Select Committee on Home Affairs Written Evidence


APPENDIX 44

Supplementary memorandum submitted by the Loyalty Management Group

  We refer to the Evidence heard in public by the above Committee on 7 June 2007 and, in particular, the Chairman's comment in Q161 (page 45) of the uncorrected transcript of oral evidence.

  The Chairman has requested further information on how loyalty card data is used and whether the customer has any control over it in the context of the preceding questions relating to use for supermarkets' strategic planning purposes.

  As explained in our oral evidence, Nectar does not use data for strategic planning purposes for Sainsbury's (as the company issuing Nectar points in the supermarket sector) and, under Nectar's Policy on Privacy and Data Protection, information provided to Nectar is to be used for marketing purposes. Sainsbury's, of course, also obtains information itself when consumers buy products in its shops and, as we also explained in our oral evidence, can access data held by Nectar on Sainsbury's customers.

  As to whether consumers can control the use of their data for such purposes, participation by consumers in Nectar is entirely voluntary and the purposes for which their data will be used is clearly disclosed to consumers before they join the programme as part of the registration process. Consumers are able to opt out of the purposes for which Nectar holds data at any time, whether in writing, over the phone or by using the My Account facility on the Nectar website. However, as these purposes do not include strategic planning purposes, such an opt out is irrelevant and so does not appear.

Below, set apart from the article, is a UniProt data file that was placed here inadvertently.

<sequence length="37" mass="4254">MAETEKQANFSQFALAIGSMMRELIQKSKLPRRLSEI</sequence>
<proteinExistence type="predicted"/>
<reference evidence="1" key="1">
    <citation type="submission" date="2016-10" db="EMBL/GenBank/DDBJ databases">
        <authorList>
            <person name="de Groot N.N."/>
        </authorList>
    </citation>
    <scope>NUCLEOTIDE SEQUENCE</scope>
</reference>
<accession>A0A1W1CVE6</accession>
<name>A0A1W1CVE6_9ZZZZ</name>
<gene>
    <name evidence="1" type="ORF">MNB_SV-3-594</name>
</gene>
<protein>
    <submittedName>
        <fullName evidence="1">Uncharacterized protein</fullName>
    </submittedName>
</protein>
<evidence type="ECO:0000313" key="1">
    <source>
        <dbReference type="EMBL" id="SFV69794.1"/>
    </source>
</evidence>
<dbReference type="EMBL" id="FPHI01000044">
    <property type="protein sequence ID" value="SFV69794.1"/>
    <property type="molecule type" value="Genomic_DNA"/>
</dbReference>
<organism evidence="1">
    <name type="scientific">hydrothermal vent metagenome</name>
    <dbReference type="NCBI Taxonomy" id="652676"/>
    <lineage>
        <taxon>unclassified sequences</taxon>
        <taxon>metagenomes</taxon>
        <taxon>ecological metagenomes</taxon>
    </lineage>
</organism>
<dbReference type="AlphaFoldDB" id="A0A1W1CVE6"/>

As noted above, Sainsbury's does have access to Nectar customer records to the extent that they are Sainsbury's customers but only Sainsbury's customers. We would expect that Sainsbury's, like many other businesses, would use all the resources and information at its disposal in making important decisions, including quite possibly the location of its shops. We believe that consumers would be aware that Sainsbury's might use the information it has available on its customers' shopping behaviour, as well as other information available to it, for any legitimate purpose. Such other information in this context might also include, amongst other sources, electoral roll data, generally available lifestyle data (e.g. Acorn), market research data and demographic studies.

  The specific point made by the Chairman at the hearing on 7 June was whether shopping patterns could be used to have a district shopping centre put out of business by a new superstore. With respect, we consider that such matters are of limited relevance to the issue of "A Surveillance Society?" and are already governed by other legislation (e.g. planning legislation, competition law) and other enquiries, such as the current market investigation into the supply of groceries by supermarkets being undertaken by the Competition Commission after referral by the Office of Fair Trading in May 2006.

June 2007





 
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